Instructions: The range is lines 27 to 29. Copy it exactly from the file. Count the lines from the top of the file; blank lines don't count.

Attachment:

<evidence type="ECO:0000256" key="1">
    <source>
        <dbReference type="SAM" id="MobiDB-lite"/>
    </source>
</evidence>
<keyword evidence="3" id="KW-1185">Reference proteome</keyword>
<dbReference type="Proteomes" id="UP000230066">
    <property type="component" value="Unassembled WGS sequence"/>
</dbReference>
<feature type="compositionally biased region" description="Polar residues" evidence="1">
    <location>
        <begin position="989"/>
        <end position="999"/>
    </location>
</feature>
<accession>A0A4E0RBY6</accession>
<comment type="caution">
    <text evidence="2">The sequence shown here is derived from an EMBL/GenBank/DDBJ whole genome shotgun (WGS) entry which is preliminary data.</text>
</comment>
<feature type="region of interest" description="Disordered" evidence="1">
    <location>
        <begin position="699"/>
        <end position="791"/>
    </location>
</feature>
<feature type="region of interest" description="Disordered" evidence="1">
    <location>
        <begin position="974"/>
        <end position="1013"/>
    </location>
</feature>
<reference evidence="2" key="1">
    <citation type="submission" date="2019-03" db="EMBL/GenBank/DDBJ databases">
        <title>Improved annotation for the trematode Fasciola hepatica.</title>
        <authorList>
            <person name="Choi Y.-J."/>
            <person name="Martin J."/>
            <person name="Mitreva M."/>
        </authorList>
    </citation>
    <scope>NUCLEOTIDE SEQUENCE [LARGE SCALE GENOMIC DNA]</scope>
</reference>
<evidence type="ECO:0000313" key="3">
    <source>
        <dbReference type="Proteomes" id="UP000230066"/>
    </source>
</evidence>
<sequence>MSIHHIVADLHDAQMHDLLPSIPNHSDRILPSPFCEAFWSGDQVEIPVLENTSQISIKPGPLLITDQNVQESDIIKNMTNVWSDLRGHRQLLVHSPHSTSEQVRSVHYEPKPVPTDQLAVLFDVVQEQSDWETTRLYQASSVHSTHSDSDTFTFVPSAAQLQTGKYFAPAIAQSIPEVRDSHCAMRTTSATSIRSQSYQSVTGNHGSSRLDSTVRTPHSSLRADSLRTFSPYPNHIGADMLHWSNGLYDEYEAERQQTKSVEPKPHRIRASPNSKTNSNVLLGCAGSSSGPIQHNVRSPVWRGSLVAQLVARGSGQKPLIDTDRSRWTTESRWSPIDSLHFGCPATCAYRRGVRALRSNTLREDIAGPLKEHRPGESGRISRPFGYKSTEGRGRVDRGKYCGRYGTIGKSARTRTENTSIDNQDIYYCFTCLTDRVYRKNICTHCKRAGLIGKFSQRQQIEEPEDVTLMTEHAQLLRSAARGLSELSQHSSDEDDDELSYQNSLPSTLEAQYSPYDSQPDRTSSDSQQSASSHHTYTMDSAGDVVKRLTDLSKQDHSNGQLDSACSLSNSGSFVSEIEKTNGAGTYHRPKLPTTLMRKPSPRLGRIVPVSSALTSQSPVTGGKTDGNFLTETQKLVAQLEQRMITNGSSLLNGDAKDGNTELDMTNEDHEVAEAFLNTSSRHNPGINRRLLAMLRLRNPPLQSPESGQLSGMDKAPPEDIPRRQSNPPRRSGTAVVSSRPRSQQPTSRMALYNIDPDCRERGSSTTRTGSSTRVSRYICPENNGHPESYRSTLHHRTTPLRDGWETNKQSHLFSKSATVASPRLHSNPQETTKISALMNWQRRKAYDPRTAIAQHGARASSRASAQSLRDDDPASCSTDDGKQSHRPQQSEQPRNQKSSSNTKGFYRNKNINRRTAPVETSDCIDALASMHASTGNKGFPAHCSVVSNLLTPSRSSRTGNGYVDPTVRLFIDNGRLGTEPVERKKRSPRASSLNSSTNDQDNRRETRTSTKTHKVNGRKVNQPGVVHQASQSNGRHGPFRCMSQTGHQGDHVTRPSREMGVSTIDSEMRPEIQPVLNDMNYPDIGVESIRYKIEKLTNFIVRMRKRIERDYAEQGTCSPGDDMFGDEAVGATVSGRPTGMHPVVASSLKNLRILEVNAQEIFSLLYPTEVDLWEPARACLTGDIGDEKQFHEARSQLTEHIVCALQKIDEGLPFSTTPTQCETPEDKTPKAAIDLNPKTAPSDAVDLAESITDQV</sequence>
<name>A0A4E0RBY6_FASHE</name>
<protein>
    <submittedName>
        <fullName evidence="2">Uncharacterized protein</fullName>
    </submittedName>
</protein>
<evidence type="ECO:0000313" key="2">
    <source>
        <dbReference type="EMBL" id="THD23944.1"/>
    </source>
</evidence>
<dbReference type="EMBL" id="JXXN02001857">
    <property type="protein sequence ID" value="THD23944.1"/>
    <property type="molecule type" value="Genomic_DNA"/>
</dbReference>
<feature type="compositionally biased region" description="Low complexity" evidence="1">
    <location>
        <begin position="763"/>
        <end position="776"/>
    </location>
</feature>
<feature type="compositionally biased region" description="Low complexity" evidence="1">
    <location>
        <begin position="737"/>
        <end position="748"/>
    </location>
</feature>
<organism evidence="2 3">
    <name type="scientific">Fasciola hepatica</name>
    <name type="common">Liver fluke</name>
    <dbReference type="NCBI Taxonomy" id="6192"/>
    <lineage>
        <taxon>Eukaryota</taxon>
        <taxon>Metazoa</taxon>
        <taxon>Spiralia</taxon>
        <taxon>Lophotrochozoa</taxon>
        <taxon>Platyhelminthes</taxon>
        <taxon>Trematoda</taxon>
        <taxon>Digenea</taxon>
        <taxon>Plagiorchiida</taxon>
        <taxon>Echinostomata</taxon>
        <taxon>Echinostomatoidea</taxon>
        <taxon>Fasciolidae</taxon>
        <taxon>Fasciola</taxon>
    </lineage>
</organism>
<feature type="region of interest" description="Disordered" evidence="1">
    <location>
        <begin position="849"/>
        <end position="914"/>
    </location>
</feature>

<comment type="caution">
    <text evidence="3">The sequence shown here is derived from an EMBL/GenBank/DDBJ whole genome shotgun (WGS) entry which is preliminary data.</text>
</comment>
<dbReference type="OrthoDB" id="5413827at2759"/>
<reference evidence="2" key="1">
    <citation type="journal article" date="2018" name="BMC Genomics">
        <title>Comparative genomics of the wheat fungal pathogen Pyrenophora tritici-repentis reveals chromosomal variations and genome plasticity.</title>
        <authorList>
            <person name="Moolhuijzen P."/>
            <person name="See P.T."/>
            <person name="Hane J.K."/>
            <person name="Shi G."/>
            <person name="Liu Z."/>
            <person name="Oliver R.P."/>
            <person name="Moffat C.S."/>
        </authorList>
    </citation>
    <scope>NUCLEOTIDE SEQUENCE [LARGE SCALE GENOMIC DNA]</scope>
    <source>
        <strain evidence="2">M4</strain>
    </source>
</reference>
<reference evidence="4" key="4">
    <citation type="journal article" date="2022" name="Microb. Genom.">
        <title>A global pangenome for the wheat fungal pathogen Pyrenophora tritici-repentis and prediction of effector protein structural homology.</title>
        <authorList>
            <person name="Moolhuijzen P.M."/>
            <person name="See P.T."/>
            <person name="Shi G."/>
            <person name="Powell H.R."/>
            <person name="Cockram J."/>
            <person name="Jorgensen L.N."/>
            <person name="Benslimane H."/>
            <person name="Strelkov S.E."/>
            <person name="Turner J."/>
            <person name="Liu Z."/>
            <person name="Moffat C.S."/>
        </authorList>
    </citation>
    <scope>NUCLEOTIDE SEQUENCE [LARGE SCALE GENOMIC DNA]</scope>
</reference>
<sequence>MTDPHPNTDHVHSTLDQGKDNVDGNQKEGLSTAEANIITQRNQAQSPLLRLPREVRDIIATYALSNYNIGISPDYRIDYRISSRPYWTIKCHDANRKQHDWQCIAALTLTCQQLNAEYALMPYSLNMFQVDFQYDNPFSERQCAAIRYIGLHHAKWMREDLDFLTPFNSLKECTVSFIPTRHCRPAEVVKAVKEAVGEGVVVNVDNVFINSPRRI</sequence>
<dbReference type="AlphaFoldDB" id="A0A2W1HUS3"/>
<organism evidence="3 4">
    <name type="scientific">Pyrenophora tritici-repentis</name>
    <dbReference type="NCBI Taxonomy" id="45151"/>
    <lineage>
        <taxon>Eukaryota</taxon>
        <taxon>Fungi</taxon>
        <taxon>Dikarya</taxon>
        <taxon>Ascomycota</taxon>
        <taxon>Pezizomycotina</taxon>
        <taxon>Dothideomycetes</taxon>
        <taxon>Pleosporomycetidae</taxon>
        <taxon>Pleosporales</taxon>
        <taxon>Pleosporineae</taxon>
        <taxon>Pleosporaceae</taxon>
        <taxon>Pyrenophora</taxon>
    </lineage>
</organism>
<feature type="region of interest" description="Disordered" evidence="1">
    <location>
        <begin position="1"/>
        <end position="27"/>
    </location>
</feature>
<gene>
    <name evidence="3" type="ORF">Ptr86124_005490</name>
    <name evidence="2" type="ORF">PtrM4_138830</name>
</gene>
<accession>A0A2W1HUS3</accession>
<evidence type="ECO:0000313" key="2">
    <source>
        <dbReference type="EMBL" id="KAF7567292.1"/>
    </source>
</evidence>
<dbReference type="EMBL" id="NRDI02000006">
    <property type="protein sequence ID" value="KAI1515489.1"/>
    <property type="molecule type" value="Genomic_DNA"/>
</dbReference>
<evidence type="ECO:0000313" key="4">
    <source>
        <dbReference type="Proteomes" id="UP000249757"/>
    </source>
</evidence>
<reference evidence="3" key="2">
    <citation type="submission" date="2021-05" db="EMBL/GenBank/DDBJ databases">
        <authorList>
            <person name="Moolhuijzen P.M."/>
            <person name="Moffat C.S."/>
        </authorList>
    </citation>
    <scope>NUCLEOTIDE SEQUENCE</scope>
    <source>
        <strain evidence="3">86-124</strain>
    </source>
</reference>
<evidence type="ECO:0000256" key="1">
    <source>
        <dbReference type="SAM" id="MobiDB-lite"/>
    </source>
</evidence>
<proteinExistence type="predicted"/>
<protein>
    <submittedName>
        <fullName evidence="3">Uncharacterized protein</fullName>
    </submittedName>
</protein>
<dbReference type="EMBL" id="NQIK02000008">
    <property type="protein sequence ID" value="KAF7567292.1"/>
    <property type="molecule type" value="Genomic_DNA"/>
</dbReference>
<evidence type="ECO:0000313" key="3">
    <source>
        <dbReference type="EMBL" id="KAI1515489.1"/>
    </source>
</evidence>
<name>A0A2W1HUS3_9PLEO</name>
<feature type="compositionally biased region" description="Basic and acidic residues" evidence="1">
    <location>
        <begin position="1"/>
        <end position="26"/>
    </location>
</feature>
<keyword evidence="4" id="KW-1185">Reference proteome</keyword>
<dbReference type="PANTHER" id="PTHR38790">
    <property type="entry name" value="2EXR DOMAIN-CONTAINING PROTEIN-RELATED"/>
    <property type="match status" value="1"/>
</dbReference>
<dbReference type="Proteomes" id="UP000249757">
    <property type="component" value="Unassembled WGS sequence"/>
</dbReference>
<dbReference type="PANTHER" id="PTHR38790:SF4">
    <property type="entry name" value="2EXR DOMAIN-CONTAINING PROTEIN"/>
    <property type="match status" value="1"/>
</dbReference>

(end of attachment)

    <location>
        <begin position="974"/>
        <end position="1013"/>